Maria Isa is a fixture in the Minneapolis Hip Hop scene.The daughter of two Puerto Rican revolutionaries who used to get down with Young Lords and the freedom movements of the 60s and 70s, Maria brings a well-heeled politic and an infectious vibe when it comes to her music.

We talked to her about Minneapolis’s Hip Hop scene and the important role that groups like the Rhymesayers played in bring attention to a city that for years was only associated with R&B acts like Prince and Morris Day & the Time.

She talked about how steeped Minneapolis is in Hip Hop culture and how all four elements are prominently represented. She talked about Minneapolis being not only home to dope rhymers but also skilled b-boys and b-girls, graf writers and turntable masters. She described it as one big family and that at any given moment something good is jumping off in Minneapolis.

We talked about the important role that annual festivals like B-Girl B played in providing crucial platforms for the female Hip Hop community.She talked about some of Minneapolis’s other female stalwarts like film maker and fellow Puerto Rican Rachel Raimist.We talked about Rhymesayer/poet Desdemona and photographer B-Fresh.The list goes on.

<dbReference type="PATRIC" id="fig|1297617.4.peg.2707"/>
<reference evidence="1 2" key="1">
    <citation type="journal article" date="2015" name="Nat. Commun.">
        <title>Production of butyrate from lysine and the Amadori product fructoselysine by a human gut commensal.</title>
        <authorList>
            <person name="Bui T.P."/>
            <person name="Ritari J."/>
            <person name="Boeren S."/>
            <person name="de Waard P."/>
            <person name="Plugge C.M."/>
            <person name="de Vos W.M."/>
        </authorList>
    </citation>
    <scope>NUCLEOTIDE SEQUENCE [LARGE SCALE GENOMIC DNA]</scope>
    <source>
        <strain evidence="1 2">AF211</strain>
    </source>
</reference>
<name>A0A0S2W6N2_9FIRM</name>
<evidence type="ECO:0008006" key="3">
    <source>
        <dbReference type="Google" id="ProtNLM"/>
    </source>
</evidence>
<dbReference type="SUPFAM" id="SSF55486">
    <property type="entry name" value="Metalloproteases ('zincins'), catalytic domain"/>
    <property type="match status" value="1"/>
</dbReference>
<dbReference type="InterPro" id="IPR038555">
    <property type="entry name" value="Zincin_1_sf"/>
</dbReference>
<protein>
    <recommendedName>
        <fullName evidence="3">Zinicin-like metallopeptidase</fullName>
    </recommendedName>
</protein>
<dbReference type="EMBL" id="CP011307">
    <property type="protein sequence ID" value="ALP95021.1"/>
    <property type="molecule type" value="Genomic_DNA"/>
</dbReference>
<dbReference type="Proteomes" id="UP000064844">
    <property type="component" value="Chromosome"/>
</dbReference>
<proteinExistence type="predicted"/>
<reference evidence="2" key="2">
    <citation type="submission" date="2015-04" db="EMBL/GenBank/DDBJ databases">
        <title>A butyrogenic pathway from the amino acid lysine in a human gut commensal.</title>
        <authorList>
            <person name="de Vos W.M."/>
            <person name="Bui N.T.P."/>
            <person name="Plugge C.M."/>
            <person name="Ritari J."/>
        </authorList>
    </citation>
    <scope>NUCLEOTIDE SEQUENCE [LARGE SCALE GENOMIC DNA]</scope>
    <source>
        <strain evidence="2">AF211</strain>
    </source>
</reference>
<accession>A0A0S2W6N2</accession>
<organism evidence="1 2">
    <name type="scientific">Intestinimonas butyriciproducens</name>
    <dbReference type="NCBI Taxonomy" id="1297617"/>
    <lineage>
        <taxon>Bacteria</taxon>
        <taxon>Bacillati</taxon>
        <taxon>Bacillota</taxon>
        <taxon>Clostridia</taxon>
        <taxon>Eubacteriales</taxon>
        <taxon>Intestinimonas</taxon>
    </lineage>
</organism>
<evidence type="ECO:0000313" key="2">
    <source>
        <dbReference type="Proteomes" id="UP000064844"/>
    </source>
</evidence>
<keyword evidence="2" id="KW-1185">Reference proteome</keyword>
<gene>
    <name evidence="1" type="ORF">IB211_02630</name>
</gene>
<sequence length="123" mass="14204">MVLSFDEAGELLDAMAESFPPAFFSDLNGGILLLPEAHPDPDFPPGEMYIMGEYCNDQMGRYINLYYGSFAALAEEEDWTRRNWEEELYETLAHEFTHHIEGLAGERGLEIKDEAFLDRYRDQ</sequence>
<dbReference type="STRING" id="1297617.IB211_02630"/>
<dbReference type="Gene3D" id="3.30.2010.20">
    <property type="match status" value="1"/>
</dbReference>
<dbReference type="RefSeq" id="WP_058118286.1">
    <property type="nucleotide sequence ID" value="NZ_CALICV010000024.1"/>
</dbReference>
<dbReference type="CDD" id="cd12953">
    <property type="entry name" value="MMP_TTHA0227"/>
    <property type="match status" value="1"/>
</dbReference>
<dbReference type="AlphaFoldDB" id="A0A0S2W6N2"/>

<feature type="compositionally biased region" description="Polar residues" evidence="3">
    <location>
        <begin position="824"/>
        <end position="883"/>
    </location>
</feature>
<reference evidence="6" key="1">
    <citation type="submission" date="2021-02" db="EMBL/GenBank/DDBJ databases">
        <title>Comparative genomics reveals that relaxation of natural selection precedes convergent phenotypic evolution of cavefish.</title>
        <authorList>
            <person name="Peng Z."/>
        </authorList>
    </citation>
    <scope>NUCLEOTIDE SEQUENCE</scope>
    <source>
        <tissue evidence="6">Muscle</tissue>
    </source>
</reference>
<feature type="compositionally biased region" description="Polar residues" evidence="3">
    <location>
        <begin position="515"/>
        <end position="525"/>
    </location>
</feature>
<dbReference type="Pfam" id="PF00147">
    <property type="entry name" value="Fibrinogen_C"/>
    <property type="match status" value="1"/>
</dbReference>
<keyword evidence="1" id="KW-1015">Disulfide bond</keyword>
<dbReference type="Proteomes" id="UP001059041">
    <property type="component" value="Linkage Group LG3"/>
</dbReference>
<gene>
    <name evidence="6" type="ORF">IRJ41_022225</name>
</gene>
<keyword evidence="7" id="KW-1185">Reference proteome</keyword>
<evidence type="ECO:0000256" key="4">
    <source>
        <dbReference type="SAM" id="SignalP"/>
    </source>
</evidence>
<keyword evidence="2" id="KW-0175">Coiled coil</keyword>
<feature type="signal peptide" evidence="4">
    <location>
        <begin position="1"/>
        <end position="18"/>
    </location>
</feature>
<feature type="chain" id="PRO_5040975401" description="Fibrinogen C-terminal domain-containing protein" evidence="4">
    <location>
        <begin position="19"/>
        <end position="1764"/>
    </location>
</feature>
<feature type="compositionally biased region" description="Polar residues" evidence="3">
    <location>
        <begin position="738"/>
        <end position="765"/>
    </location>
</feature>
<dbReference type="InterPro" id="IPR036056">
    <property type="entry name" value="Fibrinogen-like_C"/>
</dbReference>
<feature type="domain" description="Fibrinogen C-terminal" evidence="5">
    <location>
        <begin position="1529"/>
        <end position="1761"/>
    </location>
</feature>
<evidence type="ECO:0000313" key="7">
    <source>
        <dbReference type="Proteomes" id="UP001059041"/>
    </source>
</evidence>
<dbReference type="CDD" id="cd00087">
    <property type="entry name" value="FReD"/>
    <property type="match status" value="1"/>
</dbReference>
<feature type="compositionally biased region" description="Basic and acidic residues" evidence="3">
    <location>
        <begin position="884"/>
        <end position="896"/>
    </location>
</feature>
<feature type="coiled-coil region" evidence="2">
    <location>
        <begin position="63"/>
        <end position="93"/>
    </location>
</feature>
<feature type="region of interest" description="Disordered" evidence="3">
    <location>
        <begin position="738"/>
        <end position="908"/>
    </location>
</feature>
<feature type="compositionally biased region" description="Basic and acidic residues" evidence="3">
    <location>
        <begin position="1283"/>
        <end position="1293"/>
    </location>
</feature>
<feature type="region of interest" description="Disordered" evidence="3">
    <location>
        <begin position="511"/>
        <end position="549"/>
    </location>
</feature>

We then turned our conversation to how Puerto Ricans fit in. We were curious as to whether or not PRs in the midwest played a major role in Hip Hop evolution the way they did in New York.We also found out why Maria calls her part of town Sota Rico.. Don’t get it twisted folks, Puerto Ricans have a strong presence in the midwest and they definitely get down.

We took our convo deeper as Maria explained the difference between Latin Hip Hop and Reggeaton. She noted that oftentimes people like to lump them all together, but in fact there are some unique things that one should take time to explore.

Maria broke down the important political situations facing Puerto Rico and how she tries to incorporate much of that knowledge in her music. She talked about the angst many feel because Puerto Rico is a commonwealth which is fancy word for colony. its sad that Puerto Ricans are considered US citizens yet cannot vote for the President except in primaries.

We also talked about the Latin/Brown diaspora and how the importance of bringing about Brown unity especially with issues like immigration. As a Puerto Rican Maria notes that she has the responsibility of giving voice to those who are here ‘illegally’ and can’t speak for themselves.

Maria’s album ‘Split Personality‘ is incredible and packed with cultural and political references and that pay homage to Hip Hop and her Puerto Rican heritage.

Listen to Breakdown FM Interview w/ Maria Isa


Return to Davey D’s Hip Hop Corner

http://www.youtube.com/watch?v=hnNaXjDM7aE

http://www.youtube.com/watch?v=KXHoMOHrmhE